Is 29 years too old for engineering

Part-time studies at the age of 30, 40 or 50?

Typical questions:

You can not teach old dogs new tricks? Nonsense! It takes a little longer, but why shouldn't you do anything for the gray cells and personal and professional development at the age of 40 or 50?

You're never too old to study!

In many online forums one reads again and again the question from working people whether they are already too old to study at their age. These are people who are 30, 40 or 50 years old. There are even more extreme examples where people under the age of 30 ask if they are too old for distance learning or evening studies.

The advantage of part-time studies is that you can do it as a part-time job. Part-time studies are particularly suitable for people who work full-time and would also like to study. That's why you're still completely normal Integrated into working life, gathers work experience and can move up the career ladder. Or, as a user said in a forum: “I think employers appreciate the academic degree including many years of professional experience. It also shows that you are disciplined, goal-oriented and resilient. "

We just have to add a few numbers.

What do statistics actually say?

That also shows that you are rarely too old to study Distance learning statistics 2014. Although this is mainly about correspondence courses without an academic degree, the statistics show that “only” around 50% of the students are under 35 years of age.

A survey was also started in the forum. Although “only” 70 people took part, it can still be deduced that learning does not stop at 30.

Evening / distance learning at age 30

If there is one question that you don't really need to answer, it's whether you should start evening or distance learning at the age of 30. Naturally. Most of the time you stand only at the beginning of his career and in order to still have the necessary background knowledge in a few years.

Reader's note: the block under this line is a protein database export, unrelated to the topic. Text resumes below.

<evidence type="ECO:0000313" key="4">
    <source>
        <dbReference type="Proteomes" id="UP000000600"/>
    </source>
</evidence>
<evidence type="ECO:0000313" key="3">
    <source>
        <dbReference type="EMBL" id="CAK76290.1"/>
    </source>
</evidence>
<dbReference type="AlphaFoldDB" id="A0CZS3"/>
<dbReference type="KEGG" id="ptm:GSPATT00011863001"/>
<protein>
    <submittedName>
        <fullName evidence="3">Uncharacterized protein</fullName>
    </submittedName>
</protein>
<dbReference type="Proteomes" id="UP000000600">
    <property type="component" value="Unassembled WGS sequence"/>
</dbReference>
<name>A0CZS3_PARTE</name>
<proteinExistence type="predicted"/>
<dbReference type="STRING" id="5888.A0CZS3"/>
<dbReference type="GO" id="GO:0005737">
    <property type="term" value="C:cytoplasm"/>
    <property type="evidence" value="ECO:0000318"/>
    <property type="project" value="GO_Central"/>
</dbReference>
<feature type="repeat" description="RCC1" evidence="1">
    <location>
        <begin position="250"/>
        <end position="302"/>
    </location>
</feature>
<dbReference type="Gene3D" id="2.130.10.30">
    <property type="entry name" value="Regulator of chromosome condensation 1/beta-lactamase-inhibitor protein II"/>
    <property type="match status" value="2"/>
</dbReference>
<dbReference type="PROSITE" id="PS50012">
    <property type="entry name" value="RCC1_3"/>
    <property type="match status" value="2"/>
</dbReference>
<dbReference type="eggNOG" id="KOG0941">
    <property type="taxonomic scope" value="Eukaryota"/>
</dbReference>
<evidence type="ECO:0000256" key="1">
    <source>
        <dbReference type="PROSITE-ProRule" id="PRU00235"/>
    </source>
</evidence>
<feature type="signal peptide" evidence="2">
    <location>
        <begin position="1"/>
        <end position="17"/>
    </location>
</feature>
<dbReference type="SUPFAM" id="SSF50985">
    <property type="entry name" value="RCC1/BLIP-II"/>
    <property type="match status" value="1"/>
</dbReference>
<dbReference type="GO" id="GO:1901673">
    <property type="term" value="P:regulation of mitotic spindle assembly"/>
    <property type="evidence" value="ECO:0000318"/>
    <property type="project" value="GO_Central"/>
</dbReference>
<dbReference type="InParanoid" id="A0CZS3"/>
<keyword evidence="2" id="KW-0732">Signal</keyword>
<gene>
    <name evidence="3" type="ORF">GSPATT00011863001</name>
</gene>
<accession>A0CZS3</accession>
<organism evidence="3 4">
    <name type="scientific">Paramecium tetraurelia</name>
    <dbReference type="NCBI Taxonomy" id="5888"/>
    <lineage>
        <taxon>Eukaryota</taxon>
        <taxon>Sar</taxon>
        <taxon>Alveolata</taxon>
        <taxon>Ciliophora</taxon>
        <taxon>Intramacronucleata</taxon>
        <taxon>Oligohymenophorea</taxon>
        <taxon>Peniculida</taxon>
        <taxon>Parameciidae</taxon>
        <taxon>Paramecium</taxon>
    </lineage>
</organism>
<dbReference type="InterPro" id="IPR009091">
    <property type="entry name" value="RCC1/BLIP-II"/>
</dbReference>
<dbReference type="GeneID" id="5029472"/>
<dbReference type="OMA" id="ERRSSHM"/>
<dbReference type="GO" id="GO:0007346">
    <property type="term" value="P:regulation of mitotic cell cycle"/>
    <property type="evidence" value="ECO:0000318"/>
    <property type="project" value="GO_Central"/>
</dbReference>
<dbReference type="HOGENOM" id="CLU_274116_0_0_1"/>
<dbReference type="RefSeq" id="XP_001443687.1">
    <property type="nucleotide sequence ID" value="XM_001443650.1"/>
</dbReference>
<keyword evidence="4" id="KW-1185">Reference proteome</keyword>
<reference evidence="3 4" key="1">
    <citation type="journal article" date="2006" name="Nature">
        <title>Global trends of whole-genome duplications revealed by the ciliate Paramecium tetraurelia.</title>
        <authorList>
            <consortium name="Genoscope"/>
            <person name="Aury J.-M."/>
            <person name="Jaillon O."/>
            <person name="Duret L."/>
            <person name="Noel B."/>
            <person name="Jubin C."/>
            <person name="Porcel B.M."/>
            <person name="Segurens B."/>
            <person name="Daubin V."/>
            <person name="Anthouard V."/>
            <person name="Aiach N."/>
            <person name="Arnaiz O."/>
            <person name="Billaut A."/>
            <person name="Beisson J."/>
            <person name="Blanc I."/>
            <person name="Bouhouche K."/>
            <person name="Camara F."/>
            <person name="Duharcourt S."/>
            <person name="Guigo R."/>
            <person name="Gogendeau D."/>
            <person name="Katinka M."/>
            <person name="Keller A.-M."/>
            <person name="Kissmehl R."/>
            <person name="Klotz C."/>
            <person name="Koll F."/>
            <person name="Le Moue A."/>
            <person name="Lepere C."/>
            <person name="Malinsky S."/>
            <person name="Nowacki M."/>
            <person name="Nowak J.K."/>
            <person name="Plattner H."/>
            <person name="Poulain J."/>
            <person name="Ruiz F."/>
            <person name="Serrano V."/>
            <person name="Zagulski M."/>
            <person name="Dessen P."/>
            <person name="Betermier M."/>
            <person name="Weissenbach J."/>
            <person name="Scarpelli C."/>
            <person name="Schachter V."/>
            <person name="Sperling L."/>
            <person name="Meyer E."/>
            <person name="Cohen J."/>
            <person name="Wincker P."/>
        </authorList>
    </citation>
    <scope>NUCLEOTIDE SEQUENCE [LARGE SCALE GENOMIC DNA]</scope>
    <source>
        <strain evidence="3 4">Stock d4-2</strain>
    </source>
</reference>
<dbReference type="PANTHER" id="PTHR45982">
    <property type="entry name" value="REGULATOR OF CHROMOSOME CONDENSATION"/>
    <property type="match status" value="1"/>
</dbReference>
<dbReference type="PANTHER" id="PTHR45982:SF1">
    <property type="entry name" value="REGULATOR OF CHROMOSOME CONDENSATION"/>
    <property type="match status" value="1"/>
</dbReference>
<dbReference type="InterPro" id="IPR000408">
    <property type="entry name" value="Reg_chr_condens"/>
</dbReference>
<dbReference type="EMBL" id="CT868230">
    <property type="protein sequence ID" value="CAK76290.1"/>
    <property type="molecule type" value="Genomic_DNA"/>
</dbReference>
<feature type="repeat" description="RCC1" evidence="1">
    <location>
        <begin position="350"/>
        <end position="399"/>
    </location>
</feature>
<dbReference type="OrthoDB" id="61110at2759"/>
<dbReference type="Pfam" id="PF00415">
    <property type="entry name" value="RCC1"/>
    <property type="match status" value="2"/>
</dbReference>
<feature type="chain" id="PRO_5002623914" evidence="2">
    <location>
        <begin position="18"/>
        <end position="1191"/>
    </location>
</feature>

By the way, at the Fernuni Hagen the main age is 29-35 years.

Evening / distance learning at 40

Even at 40 you are not yet at the end of the career ladder arrived. Right now, younger colleagues are often pushing towards their own job. You can defend yourself against this with your own professional experience and also with know-how. In addition, it is possible that now in companies that also respect academic degrees you bump into the glass ceiling and the colleague with a master's or MBA leaves me standing as a diploma or bachelor's degree.

Evening / distance learning at age 50

Things are getting tricky, of course. Do you want to learn more about controlling, marketing and statistics at the age of 50? Why not. Sure, it won't be easy and The new degree will not have an impact on the career of everyone have, but there are also personal motives, as one forum participant writes:

"So at 51 I'm clearly OVER 40. Professionally, of course, there's nothing left to do, but distance learning is still a lot of fun - I do it for myself."

Two questions to decide

When asked whether you should do something again for your gray matter and your career, two questions in particular help:

  • How long will I still work, i.e. how long can new knowledge help me to work easier / better or to have a secure job?
  • Do I "only" have a personal interest in the further training area, or does it help me, for example, to earn more money or to secure my current income?

Even if you are “already” 50, you still have around 10-15 years of work ahead of you. This is also a manageable time in which the financial investment can pay off again. Apart from the fact that many graduates are very proud of what they have achieved - that keeps them young personally and their own know-how up to date.

We wish you lots of fun and success with your part-time studies - regardless of your age!